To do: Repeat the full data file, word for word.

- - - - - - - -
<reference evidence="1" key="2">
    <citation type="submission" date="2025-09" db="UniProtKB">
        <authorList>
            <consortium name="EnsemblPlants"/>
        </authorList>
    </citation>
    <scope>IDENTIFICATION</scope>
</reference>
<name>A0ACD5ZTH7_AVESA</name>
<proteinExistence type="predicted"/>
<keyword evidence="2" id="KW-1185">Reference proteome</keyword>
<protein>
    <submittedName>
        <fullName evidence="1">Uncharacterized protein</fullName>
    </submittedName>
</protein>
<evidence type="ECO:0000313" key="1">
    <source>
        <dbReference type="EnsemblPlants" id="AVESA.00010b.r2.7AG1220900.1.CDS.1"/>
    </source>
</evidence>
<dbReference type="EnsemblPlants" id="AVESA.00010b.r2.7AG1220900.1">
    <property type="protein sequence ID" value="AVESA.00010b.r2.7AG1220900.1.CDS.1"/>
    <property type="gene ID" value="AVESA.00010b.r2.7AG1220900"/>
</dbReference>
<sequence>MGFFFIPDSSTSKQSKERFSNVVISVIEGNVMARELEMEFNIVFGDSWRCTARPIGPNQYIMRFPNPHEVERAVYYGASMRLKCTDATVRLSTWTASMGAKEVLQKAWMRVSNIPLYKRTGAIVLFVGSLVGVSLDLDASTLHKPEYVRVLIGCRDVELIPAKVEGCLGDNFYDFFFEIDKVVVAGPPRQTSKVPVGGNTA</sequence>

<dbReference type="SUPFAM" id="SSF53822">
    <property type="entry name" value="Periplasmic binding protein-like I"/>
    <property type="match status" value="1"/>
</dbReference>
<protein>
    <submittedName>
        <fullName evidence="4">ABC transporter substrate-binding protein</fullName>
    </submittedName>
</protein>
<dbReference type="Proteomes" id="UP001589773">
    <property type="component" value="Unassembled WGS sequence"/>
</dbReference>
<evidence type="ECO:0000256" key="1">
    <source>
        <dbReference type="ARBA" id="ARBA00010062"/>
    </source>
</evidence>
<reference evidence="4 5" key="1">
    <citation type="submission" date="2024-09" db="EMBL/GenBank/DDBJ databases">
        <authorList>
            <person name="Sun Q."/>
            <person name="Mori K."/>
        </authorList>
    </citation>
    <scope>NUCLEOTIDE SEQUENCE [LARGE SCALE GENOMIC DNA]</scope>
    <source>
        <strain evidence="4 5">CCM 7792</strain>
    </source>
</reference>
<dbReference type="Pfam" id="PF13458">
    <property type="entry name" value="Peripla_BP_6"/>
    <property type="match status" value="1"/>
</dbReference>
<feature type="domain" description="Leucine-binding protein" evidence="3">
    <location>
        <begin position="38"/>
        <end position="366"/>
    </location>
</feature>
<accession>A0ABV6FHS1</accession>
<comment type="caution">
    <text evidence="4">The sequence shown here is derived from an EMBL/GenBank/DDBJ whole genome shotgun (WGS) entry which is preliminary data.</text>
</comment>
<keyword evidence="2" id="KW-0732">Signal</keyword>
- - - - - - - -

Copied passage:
<reference evidence="1" key="2">
    <citation type="submission" date="2025-09" db="UniProtKB">
        <authorList>
            <consortium name="EnsemblPlants"/>
        </authorList>
    </citation>
    <scope>IDENTIFICATION</scope>
</reference>
<name>A0ACD5ZTH7_AVESA</name>
<proteinExistence type="predicted"/>
<keyword evidence="2" id="KW-1185">Reference proteome</keyword>
<protein>
    <submittedName>
        <fullName evidence="1">Uncharacterized protein</fullName>
    </submittedName>
</protein>
<evidence type="ECO:0000313" key="1">
    <source>
        <dbReference type="EnsemblPlants" id="AVESA.00010b.r2.7AG1220900.1.CDS.1"/>
    </source>
</evidence>
<dbReference type="EnsemblPlants" id="AVESA.00010b.r2.7AG1220900.1">
    <property type="protein sequence ID" value="AVESA.00010b.r2.7AG1220900.1.CDS.1"/>
    <property type="gene ID" value="AVESA.00010b.r2.7AG1220900"/>
</dbReference>
<sequence>MGFFFIPDSSTSKQSKERFSNVVISVIEGNVMARELEMEFNIVFGDSWRCTARPIGPNQYIMRFPNPHEVERAVYYGASMRLKCTDATVRLSTWTASMGAKEVLQKAWMRVSNIPLYKRTGAIVLFVGSLVGVSLDLDASTLHKPEYVRVLIGCRDVELIPAKVEGCLGDNFYDFFFEIDKVVVAGPPRQTSKVPVGGNTA</sequence>

<dbReference type="SUPFAM" id="SSF53822">
    <property type="entry name" value="Periplasmic binding protein-like I"/>
    <property type="match status" value="1"/>
</dbReference>
<protein>
    <submittedName>
        <fullName evidence="4">ABC transporter substrate-binding protein</fullName>
    </submittedName>
</protein>
<dbReference type="Proteomes" id="UP001589773">
    <property type="component" value="Unassembled WGS sequence"/>
</dbReference>
<evidence type="ECO:0000256" key="1">
    <source>
        <dbReference type="ARBA" id="ARBA00010062"/>
    </source>
</evidence>
<reference evidence="4 5" key="1">
    <citation type="submission" date="2024-09" db="EMBL/GenBank/DDBJ databases">
        <authorList>
            <person name="Sun Q."/>
            <person name="Mori K."/>
        </authorList>
    </citation>
    <scope>NUCLEOTIDE SEQUENCE [LARGE SCALE GENOMIC DNA]</scope>
    <source>
        <strain evidence="4 5">CCM 7792</strain>
    </source>
</reference>
<dbReference type="Pfam" id="PF13458">
    <property type="entry name" value="Peripla_BP_6"/>
    <property type="match status" value="1"/>
</dbReference>
<feature type="domain" description="Leucine-binding protein" evidence="3">
    <location>
        <begin position="38"/>
        <end position="366"/>
    </location>
</feature>
<accession>A0ABV6FHS1</accession>
<comment type="caution">
    <text evidence="4">The sequence shown here is derived from an EMBL/GenBank/DDBJ whole genome shotgun (WGS) entry which is preliminary data.</text>
</comment>
<keyword evidence="2" id="KW-0732">Signal</keyword>